I'm going to buck the other two answers and tell you
DO IT RIGHT OR DON'T DO IT.
It is very important to torque your head bolts correctly. The actual preferred method for attaining the proper torque is by figuring out the fastener stretch, not by using a torque wrench. When torquing, you are applying a clamping load on the object you are torquing. You can get this at its most accurate by measuring the stretch of the fastener by using a dial indicator. It's by far easier to torque the fastener down using a torque wrench and in most applications, this is an adequate method of doing things.
In your case it seems you are using torque-to-yield (T2Y) fasteners. These are (as @rpmerf pointed out) single use fasteners only (NOTE: If I could make this text blink, I would to emphasize the point). These must be replaced once you have broken them free (this would blink as well). If you don't, your head gasket will fail. The head gasket is the typical place for these types of fasteners. The reason these fasteners are only good for one go around is they are designed to go up to that "fail point", but not beyond. They start to fail by giving a bit or stretching. These are specific built fasteners by the manufacturer. They have done the stretch engineering for you. By applying the last degree turn, you are stretching the bolt to the tolerance they have engineered into the bolt. If you go past this point, you are only courting death for your engine. If you don't go far enough, you'll have a weak point in your torque chain which could allow for warpage in the part you are trying to affix ... especially true for a head.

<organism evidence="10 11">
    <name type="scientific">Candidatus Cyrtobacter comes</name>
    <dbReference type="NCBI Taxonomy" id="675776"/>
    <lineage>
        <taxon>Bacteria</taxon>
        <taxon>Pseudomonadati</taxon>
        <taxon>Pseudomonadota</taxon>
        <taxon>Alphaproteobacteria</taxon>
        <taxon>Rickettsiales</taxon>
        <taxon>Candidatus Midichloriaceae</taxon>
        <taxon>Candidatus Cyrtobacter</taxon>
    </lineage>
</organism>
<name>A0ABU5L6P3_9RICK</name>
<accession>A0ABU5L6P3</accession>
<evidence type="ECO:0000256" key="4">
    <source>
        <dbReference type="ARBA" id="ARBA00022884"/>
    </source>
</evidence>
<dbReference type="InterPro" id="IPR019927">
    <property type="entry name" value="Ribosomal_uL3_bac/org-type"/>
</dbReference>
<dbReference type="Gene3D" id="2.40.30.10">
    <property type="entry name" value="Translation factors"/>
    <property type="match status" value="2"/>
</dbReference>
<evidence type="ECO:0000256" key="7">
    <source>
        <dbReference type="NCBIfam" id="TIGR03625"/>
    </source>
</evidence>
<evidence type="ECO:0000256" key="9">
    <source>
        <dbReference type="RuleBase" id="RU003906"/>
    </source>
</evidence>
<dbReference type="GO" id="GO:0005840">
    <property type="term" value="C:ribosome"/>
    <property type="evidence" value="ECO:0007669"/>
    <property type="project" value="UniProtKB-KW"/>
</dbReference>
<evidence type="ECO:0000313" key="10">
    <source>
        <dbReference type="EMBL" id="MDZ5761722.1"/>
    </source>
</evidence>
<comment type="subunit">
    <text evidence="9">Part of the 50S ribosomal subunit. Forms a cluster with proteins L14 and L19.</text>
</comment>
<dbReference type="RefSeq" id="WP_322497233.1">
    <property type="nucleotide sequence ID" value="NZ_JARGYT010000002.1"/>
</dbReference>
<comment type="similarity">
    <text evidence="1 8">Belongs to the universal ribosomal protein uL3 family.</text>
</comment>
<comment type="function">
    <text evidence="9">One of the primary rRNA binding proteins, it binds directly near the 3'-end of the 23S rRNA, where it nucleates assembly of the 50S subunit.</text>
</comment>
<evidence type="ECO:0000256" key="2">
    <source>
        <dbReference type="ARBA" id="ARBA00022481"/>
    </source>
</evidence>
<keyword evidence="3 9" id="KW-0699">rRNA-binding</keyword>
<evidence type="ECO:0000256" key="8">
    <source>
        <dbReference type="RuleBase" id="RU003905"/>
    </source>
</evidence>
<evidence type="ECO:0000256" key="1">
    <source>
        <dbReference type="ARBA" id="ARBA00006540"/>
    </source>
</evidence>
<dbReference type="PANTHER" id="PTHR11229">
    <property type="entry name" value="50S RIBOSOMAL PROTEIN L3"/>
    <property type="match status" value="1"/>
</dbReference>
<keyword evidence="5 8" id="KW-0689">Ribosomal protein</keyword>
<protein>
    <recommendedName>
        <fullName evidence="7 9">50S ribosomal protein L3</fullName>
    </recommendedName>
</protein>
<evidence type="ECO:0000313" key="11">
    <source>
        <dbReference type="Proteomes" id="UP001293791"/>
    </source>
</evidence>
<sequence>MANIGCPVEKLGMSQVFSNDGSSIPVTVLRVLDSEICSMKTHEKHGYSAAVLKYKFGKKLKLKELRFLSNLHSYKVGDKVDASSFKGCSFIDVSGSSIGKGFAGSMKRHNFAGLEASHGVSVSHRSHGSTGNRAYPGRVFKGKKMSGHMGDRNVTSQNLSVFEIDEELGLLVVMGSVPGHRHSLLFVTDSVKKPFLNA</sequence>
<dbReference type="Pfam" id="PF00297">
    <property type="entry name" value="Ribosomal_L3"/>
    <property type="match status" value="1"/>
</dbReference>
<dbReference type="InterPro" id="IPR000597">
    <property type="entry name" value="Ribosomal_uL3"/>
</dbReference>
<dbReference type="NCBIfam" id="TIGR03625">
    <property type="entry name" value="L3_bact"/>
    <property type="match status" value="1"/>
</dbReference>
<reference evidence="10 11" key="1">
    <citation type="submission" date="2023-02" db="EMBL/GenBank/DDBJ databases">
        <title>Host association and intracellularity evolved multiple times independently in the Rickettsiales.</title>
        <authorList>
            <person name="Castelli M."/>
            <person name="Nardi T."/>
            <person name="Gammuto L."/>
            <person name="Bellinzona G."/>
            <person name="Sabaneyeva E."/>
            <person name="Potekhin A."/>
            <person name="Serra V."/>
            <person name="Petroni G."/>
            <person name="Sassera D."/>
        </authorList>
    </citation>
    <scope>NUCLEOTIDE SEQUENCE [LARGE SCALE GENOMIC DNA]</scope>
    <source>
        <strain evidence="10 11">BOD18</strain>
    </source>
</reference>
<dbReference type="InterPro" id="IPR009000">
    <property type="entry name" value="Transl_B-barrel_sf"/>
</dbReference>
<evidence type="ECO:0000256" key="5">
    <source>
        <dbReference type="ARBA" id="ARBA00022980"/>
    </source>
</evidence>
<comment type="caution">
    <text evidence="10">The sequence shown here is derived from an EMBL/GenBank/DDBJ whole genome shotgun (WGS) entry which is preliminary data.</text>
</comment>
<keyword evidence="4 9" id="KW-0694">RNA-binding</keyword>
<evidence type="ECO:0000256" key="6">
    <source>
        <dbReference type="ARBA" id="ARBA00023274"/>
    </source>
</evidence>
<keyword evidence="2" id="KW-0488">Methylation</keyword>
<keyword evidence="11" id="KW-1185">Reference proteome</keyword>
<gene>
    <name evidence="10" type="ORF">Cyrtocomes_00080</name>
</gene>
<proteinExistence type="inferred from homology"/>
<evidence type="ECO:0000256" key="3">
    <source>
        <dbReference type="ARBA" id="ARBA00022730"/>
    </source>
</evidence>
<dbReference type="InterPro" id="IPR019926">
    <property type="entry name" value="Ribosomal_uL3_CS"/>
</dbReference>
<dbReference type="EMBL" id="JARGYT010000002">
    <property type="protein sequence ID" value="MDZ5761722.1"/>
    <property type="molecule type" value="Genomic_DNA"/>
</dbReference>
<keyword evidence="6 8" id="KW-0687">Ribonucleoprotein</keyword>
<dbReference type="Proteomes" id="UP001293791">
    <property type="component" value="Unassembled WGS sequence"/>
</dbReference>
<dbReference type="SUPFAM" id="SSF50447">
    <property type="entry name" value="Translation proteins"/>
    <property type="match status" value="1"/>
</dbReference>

As rpmerf stated, get the torque angle gauge: